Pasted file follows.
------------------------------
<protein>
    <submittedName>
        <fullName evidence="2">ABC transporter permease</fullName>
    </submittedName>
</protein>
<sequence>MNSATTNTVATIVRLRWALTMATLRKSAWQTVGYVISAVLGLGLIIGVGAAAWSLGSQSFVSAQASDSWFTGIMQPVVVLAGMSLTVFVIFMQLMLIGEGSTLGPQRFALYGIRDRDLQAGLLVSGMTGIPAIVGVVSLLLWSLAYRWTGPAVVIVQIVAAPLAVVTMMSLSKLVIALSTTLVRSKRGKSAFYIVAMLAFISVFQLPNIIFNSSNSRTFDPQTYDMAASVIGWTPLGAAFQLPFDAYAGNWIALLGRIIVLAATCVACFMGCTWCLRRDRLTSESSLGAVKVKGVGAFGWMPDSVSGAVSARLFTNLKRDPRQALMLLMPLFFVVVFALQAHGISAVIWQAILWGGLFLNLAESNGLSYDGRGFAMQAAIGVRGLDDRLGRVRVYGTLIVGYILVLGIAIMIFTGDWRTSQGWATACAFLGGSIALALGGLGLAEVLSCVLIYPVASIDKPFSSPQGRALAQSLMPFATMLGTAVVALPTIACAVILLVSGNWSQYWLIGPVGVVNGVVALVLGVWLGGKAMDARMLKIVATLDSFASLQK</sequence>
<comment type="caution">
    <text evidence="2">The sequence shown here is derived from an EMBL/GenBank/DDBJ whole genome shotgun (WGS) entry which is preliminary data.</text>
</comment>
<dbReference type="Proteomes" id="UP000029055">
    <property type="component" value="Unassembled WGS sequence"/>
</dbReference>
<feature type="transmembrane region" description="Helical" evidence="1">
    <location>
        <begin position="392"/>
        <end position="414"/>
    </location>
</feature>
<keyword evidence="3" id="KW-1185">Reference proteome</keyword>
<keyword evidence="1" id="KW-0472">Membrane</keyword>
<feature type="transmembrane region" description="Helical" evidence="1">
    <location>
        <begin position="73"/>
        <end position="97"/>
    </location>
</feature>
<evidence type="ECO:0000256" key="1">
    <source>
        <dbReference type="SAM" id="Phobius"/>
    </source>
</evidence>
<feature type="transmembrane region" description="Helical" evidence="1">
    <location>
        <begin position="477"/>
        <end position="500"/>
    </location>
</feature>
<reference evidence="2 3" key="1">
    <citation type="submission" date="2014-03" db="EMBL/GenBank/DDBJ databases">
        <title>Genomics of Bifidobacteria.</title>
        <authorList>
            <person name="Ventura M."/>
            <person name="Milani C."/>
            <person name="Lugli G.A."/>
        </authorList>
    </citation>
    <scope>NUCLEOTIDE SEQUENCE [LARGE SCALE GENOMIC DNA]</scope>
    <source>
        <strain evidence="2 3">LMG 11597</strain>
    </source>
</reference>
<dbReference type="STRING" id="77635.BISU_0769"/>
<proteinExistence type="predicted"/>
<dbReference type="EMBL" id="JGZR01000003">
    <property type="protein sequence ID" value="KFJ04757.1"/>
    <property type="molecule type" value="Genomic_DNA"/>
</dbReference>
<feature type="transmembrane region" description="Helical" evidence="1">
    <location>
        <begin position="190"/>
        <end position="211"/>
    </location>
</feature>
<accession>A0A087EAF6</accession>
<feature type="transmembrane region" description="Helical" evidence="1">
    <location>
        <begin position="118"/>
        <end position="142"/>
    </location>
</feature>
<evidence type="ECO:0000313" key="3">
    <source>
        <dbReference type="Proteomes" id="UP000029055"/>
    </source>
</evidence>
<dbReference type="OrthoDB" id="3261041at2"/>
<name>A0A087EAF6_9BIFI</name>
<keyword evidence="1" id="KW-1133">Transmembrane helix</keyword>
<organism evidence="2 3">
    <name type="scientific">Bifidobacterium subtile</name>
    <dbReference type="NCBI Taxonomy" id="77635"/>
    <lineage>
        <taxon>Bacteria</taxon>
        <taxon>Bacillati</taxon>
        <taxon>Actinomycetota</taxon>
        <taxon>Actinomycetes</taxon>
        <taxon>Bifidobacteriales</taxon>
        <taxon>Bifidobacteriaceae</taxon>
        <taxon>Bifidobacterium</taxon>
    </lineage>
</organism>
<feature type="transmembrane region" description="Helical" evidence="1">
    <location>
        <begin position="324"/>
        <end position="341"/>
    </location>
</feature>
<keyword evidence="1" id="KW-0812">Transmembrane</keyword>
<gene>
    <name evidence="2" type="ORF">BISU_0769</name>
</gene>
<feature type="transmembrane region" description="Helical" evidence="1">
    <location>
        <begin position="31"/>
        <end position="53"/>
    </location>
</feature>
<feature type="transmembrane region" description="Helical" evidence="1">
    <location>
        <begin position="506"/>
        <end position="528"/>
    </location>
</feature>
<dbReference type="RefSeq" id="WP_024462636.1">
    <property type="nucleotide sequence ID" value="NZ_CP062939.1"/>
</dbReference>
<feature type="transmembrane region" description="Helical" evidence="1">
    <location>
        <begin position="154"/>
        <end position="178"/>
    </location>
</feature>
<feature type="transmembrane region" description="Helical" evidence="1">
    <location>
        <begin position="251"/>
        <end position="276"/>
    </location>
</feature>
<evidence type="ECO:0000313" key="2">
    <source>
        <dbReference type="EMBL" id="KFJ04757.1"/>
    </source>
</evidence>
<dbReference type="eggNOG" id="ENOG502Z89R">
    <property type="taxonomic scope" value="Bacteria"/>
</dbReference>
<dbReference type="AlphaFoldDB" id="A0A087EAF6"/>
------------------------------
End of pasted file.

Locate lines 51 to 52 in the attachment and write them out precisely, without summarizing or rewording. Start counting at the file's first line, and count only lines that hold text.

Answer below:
</reference>
<dbReference type="STRING" id="77635.BISU_0769"/>